BUSINESS leaders in the North East are warning that hundreds of firms face financial ruin thanks to rates calculated during the boom times of 2015 being applied during the bust of 2017, leading them to call on the Scottish Government to provide urgent relief.
As the economy in Aberdeen and surrounding areas is either directly or indirectly dependant on the oil industry, the fall in the oil price from over $100 a barrel in 2014 to below $30 at the start of 2016 had a heavy impact in the region. It is estimated that around 30,000 jobs have been cut in the North East since the start of the downturn.
However, as revised business rates due to come into force in April were calculated based on 2014/15 turnover for the hospitality sector and 2015 rental values for everyone else, businesses have highlighted a large disconnect between their current economic reality and the increased rates many are being asked to pay.
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James Bream, research and policy director at Aberdeen and Grampian Chamber of Commerce (AGCC), said the new rateable values “reflect a position when times were good” but are hitting businesses “at a point when they can’t bear those extra costs”.
“From 2015/16 onwards there has been less activity [in the oil industry] and companies’ turnover has fallen but because they had built up over a 10-year period they were operating with a lot of staff and had big offices,” he said.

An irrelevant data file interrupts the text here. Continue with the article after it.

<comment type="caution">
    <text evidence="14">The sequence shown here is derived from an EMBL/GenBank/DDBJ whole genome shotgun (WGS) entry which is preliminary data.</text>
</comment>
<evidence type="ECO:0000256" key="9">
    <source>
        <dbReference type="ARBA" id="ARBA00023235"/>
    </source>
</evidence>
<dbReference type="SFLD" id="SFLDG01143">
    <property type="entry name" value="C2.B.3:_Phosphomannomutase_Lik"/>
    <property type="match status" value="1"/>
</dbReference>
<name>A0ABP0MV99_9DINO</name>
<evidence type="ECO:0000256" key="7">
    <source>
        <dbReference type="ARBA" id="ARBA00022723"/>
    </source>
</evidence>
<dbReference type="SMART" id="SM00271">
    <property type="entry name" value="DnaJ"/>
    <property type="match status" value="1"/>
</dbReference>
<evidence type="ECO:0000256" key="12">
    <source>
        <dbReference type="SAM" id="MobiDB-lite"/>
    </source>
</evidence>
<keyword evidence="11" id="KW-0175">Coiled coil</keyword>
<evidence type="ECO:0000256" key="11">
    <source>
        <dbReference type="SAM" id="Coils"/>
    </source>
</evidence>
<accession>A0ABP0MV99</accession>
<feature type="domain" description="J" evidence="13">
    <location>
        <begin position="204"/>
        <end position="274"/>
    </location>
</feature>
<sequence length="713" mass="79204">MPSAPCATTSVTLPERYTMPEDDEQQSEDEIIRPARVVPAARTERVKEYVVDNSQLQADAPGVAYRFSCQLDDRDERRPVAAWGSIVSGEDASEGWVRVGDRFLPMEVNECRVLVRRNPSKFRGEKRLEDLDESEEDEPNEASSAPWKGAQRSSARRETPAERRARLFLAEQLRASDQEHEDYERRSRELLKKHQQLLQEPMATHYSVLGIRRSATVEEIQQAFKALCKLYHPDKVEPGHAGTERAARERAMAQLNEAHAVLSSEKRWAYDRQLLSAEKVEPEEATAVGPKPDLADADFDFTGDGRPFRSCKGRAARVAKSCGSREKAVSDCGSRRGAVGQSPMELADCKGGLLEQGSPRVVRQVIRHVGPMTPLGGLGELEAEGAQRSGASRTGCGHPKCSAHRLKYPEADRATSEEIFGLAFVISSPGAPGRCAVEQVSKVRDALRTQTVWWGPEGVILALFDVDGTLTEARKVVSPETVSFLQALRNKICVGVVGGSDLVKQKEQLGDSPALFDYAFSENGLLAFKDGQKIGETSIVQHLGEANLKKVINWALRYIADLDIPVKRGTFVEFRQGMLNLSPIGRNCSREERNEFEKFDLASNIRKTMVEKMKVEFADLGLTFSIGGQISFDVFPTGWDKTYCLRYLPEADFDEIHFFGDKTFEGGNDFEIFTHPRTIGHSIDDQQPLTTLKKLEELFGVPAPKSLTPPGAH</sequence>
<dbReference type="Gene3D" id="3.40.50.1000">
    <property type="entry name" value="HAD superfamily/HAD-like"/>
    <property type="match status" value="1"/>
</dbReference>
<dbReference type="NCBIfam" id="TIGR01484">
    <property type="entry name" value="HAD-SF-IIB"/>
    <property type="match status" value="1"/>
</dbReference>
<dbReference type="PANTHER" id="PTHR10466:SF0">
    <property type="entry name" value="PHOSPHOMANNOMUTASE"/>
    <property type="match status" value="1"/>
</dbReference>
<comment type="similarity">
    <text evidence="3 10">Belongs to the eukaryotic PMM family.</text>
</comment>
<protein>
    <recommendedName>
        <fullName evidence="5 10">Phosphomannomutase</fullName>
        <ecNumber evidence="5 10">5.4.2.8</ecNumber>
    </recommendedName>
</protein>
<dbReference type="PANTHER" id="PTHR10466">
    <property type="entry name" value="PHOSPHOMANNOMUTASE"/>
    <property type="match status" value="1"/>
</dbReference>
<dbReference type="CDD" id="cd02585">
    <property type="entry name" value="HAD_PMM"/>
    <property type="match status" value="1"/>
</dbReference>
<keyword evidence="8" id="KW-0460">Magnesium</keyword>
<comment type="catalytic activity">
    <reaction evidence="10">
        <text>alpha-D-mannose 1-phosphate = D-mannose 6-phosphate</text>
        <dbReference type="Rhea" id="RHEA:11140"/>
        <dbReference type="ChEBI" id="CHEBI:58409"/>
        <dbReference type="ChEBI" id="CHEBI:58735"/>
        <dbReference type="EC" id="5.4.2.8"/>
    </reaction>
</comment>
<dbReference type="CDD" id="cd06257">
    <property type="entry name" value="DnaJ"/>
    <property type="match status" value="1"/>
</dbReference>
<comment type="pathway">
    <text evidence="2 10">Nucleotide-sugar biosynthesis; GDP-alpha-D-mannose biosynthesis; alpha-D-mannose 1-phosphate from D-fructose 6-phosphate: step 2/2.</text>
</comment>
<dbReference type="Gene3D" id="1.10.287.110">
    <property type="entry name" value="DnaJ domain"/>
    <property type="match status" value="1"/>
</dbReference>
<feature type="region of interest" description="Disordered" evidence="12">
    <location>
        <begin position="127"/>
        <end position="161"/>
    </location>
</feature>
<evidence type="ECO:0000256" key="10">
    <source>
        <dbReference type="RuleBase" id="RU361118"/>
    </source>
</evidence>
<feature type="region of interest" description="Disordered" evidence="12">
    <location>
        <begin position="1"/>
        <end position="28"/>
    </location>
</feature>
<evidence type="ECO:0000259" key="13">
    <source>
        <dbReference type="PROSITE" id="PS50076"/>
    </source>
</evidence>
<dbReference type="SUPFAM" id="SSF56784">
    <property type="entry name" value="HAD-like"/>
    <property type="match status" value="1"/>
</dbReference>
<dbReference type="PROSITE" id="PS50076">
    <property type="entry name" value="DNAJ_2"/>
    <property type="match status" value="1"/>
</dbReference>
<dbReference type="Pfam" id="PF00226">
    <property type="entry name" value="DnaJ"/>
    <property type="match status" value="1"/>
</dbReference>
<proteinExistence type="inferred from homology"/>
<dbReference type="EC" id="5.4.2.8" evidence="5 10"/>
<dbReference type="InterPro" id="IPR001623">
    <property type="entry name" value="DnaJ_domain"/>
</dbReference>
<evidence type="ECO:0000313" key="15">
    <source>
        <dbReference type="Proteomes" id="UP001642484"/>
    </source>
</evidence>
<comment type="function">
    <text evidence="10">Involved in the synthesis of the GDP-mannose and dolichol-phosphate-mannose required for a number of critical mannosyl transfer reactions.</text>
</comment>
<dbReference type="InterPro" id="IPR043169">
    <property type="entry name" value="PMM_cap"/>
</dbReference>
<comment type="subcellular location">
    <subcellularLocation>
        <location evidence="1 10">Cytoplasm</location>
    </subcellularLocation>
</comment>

“Over the course of a year to two years their businesses have completely changed. They have shed staff but they’re left in offices that they have 10 to 15 year leases on.”
Oil giants such as Aker Solutions and BP, which both occupy vast premises in Aberdeen and as such pay rates of around £2 million each, have seen their rateable values increase by 12 and 13 per cent respectively. Many smaller players have seen considerably larger increases.
Oil services business Proserv, for example, has seen the rateable value on its Echt warehouse increase by 230 per cent to £269,000 while Kintore-based Precision Oil Tools’ has gone up by 62 per cent to £87,000. That means their rates bills have gone from £41,565 to £132,348 and £27,285 to £42,804 respectively.
Deirdre Michie, chief executive of industry body Oil & Gas UK, stressed that the new rates “do not take into account dramatic changes in the economic climate over the past two years, in particular the extreme pressure placed upon the oil and gas sector and its supply chain by a depressed oil price”.
It is not just the oil industry that has been affected. The knock-on effect in the local economy has been a drastic reduction in demand for goods and services, with everything from hotels and restaurants to shops and children’s nurseries being affected.
As these businesses were enjoying the benefits of a booming oil sector prior to 2015, however, many will see their rates liability shoot up in April. Although some businesses have seen their rateable values either remain static or decrease, others are facing increases of close to 300 per cent.
Boots, Next and New Look in Aberdeen’s Bon Accord Centre are among those to see no change in their rateable values, meaning the actual sums they pay will decrease due to the rate for large businesses falling from 51 pence for every pound of rateable value to 49.2 pence.